If my sister-in-law who gave birth last week had lived in Africa, chances are that she would now have developed a whole new set of problems in her life.
It would be called Fistula.
What's that? Fair warning: If you are male (or female for that matter) you might not want to read this.
Today I am feeling real and I wanting to really say it. I took a class in the UN about this topic, and it is time you learn about it for yourself. I have thought about it for two weeks, and I am tired of thinking
about it all alone.
Fistula holds no respect for money, fame, status or education.
And I quote: (remember, this is just one country's example)
Rural Ethiopian girls traditionally receive their first water jar at age two. By age eight they are carrying loads of water, wood and grain that are much too heavy for their physical size. Despite females being assigned the beast-of-burden role, if food is short, it must go to the boys before the girls. This favoritism exacerbates the stunting of girls’ bones, particularly in the pelvic region.
In Ethiopia rural, poor and often illiterate girls are betrothed between ages of 9 and 13. Married two years later, they usually begin having babies usually by 15 years of age while their bones are still undeveloped. Rape victims may be as young as seven. Whether married or raped, most Ethiopian women have at-home deliveries under dirty conditions with no clean water.
The fistula damage begins early in the labor process when babies become lodged in narrow birth canals, blocked by underdeveloped pelvic bones. This obstructed labor lasts for an average of 3 to 4 days, sometimes as much as a week. During that time, repeated, futile contractions cut off blood to vaginal tissue compressed between the fetal head and the bony pelvis. This tissue becomes necrotic, sloughs off and a fistula (opening) develops between the bladder and the vagina, the rectum or both. The uterus squeezes the unborn babies to death in 95% of fistula cases. The girls are left mourning, traumatized inside and out.
These meant-to-be mothers soon realize that, rather than gaining the status of having produced a child, they are incontinent due to their fistulas. Urine and feces continually trickle down their legs causing sores and soaking their clothes. Due to the resulting stench, husbands, families and communities ostracize these victims, forbidding them from using the village well, which in most cases is their only water source. Because delivery is often on the ground, dirt often enters the uterus and thus many women die from septicemia and other gynecologic injuries. Fistulae can lead to kidney disease and even death. Many of these women drink as little as possible to avoid leakage and thus become dehydrated. Some victims of fistula choose suicide as the only escape from living as a pariah.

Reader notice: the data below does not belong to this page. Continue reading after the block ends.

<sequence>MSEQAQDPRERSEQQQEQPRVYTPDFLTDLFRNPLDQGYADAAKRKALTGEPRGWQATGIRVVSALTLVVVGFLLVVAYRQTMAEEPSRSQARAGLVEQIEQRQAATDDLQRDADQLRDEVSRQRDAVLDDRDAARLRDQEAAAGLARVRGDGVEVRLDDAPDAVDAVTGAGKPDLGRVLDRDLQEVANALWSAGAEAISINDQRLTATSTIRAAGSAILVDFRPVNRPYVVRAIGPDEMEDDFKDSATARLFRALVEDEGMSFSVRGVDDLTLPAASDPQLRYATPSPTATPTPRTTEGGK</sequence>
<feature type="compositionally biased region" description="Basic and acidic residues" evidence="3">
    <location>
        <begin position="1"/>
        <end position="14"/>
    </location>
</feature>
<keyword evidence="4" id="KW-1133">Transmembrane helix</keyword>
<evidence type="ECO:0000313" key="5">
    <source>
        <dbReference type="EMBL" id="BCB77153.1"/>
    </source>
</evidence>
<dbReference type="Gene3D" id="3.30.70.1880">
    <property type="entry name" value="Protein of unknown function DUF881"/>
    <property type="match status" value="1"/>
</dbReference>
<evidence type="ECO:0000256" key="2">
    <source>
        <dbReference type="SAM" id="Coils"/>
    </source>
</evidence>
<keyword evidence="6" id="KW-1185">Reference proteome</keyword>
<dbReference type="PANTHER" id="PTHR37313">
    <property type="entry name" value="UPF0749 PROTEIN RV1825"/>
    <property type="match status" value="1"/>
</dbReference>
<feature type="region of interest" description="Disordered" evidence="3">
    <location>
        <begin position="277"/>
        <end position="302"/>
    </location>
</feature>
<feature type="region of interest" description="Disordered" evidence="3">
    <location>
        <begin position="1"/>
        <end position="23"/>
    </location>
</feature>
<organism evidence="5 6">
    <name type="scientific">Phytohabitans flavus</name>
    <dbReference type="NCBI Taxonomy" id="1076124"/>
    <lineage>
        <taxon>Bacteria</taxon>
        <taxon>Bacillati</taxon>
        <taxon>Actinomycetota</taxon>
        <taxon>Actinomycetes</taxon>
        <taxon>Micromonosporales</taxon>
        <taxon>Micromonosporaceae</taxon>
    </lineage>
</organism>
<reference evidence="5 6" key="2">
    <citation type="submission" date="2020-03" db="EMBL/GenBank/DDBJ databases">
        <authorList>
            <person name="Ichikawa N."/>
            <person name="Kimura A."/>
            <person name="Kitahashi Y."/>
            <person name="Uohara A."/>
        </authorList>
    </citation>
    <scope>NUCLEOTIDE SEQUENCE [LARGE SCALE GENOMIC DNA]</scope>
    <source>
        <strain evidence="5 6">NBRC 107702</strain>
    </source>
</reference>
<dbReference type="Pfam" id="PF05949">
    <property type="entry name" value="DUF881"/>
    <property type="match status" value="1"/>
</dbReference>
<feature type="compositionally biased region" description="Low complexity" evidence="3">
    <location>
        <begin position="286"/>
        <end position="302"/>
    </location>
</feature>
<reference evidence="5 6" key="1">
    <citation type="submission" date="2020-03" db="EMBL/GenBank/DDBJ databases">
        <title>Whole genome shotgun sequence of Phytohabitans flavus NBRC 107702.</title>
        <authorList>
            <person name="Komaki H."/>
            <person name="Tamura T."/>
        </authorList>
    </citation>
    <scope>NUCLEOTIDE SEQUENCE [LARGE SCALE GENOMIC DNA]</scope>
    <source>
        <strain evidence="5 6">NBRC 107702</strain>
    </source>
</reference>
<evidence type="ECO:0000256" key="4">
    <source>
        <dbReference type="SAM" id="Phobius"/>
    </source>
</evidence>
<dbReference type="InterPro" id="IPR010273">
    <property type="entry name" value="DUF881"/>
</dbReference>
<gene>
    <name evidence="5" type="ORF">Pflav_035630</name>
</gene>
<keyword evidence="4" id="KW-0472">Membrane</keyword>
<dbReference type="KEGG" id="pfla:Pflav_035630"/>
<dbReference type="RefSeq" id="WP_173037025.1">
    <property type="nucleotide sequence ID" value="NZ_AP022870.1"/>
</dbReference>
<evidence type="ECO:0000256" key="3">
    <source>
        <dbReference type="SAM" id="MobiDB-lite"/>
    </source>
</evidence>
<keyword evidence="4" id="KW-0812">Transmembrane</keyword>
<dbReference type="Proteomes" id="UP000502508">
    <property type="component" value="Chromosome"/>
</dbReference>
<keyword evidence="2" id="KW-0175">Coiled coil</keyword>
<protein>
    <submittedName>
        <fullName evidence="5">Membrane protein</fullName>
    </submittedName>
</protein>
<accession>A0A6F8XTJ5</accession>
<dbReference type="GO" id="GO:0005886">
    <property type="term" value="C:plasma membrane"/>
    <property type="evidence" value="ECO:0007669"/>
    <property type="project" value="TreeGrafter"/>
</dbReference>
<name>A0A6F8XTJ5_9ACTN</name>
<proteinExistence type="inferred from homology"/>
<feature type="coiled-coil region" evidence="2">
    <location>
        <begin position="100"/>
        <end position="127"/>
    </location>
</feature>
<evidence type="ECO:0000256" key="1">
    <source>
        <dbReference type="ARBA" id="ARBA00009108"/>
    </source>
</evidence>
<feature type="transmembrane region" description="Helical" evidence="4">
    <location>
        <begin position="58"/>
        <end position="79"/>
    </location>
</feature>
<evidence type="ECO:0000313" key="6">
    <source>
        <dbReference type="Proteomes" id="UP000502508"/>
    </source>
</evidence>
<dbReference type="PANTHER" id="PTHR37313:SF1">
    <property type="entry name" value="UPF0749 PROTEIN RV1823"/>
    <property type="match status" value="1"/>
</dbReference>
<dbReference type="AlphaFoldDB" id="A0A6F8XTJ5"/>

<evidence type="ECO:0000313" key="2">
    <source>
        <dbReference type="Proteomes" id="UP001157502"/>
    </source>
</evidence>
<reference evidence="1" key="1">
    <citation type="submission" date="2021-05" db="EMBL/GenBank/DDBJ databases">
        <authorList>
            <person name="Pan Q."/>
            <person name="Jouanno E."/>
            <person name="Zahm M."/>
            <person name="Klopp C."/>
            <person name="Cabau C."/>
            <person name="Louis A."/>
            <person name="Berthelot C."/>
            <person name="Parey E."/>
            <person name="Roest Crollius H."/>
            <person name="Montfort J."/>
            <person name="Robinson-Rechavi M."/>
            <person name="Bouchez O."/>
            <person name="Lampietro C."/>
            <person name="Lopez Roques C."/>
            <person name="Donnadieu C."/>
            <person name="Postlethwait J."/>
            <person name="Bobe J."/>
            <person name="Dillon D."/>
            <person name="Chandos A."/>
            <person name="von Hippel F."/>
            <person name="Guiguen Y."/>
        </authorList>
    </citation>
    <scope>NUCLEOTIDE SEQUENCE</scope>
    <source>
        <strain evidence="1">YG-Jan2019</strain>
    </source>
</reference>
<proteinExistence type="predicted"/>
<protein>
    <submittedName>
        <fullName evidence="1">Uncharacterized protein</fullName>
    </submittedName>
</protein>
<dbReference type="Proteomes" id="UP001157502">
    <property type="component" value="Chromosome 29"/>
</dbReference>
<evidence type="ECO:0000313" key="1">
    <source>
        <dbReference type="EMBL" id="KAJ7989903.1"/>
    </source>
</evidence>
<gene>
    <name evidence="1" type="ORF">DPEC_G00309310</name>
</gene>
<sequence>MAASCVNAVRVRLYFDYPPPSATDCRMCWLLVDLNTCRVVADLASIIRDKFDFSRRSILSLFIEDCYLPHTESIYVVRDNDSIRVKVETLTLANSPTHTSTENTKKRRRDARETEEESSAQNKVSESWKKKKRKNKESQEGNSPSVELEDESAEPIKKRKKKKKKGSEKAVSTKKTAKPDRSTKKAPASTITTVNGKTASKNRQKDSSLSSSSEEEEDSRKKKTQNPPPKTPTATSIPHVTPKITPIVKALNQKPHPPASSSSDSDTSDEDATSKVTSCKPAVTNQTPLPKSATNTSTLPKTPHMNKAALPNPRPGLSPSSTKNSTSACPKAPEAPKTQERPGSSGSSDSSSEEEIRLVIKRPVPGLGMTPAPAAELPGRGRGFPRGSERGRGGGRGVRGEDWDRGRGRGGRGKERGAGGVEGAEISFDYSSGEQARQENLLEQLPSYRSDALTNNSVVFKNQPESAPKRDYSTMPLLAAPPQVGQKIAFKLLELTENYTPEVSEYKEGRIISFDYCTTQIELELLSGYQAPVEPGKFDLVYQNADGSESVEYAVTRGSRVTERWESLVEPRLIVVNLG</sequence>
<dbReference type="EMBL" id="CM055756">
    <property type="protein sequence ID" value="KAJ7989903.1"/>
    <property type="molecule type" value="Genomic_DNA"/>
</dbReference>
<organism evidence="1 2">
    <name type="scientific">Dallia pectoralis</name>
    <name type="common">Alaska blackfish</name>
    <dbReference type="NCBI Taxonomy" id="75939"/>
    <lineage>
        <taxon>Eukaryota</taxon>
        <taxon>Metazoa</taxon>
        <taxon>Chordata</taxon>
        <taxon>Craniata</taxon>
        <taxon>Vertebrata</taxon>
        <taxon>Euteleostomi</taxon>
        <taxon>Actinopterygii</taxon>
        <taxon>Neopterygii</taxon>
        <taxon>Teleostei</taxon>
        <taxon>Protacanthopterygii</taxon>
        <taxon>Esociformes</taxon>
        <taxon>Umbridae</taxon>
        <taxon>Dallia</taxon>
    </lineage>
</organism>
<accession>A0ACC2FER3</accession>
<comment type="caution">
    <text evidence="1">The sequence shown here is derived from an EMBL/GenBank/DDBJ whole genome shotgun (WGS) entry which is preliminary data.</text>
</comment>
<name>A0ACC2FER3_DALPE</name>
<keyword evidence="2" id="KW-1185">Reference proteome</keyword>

Did you know that the US answer to fistula is called a Caesarian Section--C-section. Chances are if you had a C-section here in the states, you would not/could not have had one in Africa and the risks of fistula happening to you are very real. There are an estimated 2 million women and girls living with this every single day. Those are the ones who survive. A woman dies every single minute in pregnancy or childbirth, almost all occurring in Asia or Africa.
There are two countries that this is rampent. Afghanistan and Nigeria. Not passing judgement on culture or religion. Just stating the facts.
My sister-in-law holds a Master of Education and is the director of an environmental education center in California. My foster sister, who gave birth last month, is a foreign diplomat to Tanzania, holding a Masters degree from Columbia University. Both had C-sections. What would their story be if they were in Ethiopia or Nigeria?
The experts say that the number one cause of fistula is children having babies. Their bodies cannot handle it. Their bodies weren't designed to do it. The number one cause of children having babies is child marriage.
That, my friends, is a subject for another day. Another day very soon.
If you want to know more, go to http://www.endfistula.org/